Four z motors question

  • I'm designing a new 3D printer, a very rigid and well built D-Bot style design.

    One of the design elements I’m stuck on, is the z axis motor arrangement. I want the ultimate in leveling, both in the initial plane of the bed, as well as the mesh support for any unevenness in the bed. I will be using a 3/8” thick aluminum tooling plate, 400mm x 400mm size. My preferred design is one z motor positioned at each corner, with two 12mm linear shafts and bearings on two opposite sides keeping the bed from rotating or shifting (and almost perfectly level, but for the small clearance in the linear bearings). I know that most designs will just use 2 or 3 z motors, but I like the idea of securing all 4 corners, eliminating any slight oscillations of the bed on the 2 unsupported corners, and even more important if I scale the design up to larger build volumes.

    My question is, what is the support for the Duet with 4 active independent motors? I have seen the support page detailing this, but the 4 z motors aren’t recommended if the bed isn’t flexible, which in my case it won’t be (I hope!). What I was hoping for was the ability of the software to keep the steps in sync (even through power cycles) enough for it to be very close, and then a leveling step or calibration routine that would bring the bed up, position at each corner, and go through an iterative process to really zero this in. Then the mesh leveling would take care of any other discrepancy and/or bed unevenness.

    Thanks for any advice or comments on this!

  • Have you come across things to suggest you will get oscillations on the elevator plate that will cause print issues?

    My gut feeling is that the set up for the four lead screws on an inflexible system would need to be very precise, or the steppers would fight against each other. If you managed to get the precise set up required then the margin of error before something binds would be very small. I would be surprised if one of the flexible couplings between the lead screw and the stepper shaft ended up stretching lengthways when fractionally out of sync with the other three drives introducing a vertical oscillation in that corner.

  • I'm really struggling to hold myself back from fixing perceived issues on my core x-y system before I have actually identified the issues on the part that I am trying to fix. That would be one of material issues, artefacts, accuracy, repeatability, or reliability issues. If things can run well with a bit of extra compliance (for lack of a better way of putting it) then the system can get through a few more unforeseen issues where if it had been more rigid it would have locked up, loosing a potentially time expensive build.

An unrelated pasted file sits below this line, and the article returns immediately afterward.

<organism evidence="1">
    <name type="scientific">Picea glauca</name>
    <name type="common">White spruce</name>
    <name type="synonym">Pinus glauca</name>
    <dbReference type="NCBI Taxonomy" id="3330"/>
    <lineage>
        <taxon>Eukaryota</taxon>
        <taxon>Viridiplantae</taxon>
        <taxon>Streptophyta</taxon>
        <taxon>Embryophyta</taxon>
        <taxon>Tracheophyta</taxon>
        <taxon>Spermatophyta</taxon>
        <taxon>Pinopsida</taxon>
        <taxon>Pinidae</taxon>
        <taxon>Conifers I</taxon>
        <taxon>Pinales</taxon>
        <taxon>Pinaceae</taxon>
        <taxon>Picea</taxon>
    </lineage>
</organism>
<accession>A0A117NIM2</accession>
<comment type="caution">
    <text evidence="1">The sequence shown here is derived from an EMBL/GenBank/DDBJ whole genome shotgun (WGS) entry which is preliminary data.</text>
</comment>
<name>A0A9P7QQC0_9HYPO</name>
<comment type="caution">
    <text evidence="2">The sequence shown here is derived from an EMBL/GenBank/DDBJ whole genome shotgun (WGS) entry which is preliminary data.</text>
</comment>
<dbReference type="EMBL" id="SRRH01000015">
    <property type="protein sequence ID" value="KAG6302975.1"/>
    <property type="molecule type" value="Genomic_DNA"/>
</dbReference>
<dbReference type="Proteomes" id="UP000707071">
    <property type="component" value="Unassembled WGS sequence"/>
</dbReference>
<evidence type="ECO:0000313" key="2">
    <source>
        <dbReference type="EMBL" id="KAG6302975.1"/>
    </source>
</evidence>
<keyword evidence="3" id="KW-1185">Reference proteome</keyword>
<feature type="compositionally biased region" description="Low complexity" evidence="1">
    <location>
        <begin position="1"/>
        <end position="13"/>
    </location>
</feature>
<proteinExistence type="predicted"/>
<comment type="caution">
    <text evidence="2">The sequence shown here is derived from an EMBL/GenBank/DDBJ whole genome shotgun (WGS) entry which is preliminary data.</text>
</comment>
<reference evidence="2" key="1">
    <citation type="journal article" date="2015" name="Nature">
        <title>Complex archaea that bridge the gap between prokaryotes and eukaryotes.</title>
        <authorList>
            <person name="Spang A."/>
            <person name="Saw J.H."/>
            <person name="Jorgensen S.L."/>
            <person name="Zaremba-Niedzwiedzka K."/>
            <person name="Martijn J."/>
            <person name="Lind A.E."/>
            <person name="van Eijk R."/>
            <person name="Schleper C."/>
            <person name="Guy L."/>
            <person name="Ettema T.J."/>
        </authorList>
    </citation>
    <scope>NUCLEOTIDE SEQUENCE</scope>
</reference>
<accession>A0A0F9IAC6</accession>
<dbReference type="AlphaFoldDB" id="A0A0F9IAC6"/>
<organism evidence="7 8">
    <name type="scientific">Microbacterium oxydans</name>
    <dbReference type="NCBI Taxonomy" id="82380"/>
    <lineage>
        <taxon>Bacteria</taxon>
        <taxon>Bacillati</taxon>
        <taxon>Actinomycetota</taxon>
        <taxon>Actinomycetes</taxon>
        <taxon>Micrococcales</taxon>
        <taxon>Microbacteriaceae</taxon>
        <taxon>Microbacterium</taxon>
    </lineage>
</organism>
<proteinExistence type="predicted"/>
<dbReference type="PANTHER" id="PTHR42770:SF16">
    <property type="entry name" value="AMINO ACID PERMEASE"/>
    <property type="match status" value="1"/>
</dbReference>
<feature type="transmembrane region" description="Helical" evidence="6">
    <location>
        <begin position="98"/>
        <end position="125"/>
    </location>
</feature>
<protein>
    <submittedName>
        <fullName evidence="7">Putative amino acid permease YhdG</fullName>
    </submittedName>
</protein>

Edit: …after all great engineering design isn't developer gold plating. Its a product that starts with a great specification and comfortably achieves that with a margin of safety.

  • administrators

    The risk with using 4 motors is that when you power the machine off and on again, all the motors have to jump to the nearest multiple of 4 full steps that matches the motor current, and the motors may not all jump in the same direction. If the bed is indeed rigid, this is likely to lead to binding.

    One firmware feature that might help but isn't implemented yet is to detect power down and move all the bed motors a little so that they are at a suitable multiple of 4 full steps for when the machine is powered up again. So that if the motors don't move while they are powered down, they would not get out of sync.

    The current 4-motor bed levelling code assumes a flexible bed. But I suppose it could also be written to drive the motors in pairs, so as to attempt to level the bed in 2 dimensions but not attempt to eliminate twist.

  • @pcb355

    If I may step in here because my CoreXY has almost exactly the same bed dimensions - 400 x 400 x 10mm thick tooling plate. I don't use any form of software/firmware bed levelling or flatness compensation because there is no need. If the bed is flat, it doesn't need to be compensated and if it's level and stays level, there is no need to adjust. Having started with a Mendel built from a kit, and having to do all sorts of compensation before every print, I can say that life is now so much easier. Now I just turn on the printer, select a file and hit print - the start gcode takes care of the heating and initial homing.

    I'm not saying all this because of any desire to boast or brag, merely that you are in an ideal position to achieve the same results. If you use 3 lead screws (my recommendation would be to avoid course lead, multi start screws) spaced such that one screw is near front left, another is near front right and the third is in the centre at the rear you can lift the bed with a continuous belt and a single Nema 17. Trust me, it works. The screws should only provide lift and should not be used to constrain the bed. This should be done by using linear guides. You only need two - one at each diagonally opposite corner. To initially level the bed, I simply slacken the grub screws holding the toothed pulley on to the screw, and rotate the screws. This only needs to be done once when it's first assembled, then maybe once again after a few hours of use.

    You might find my blog useful, particularly this page



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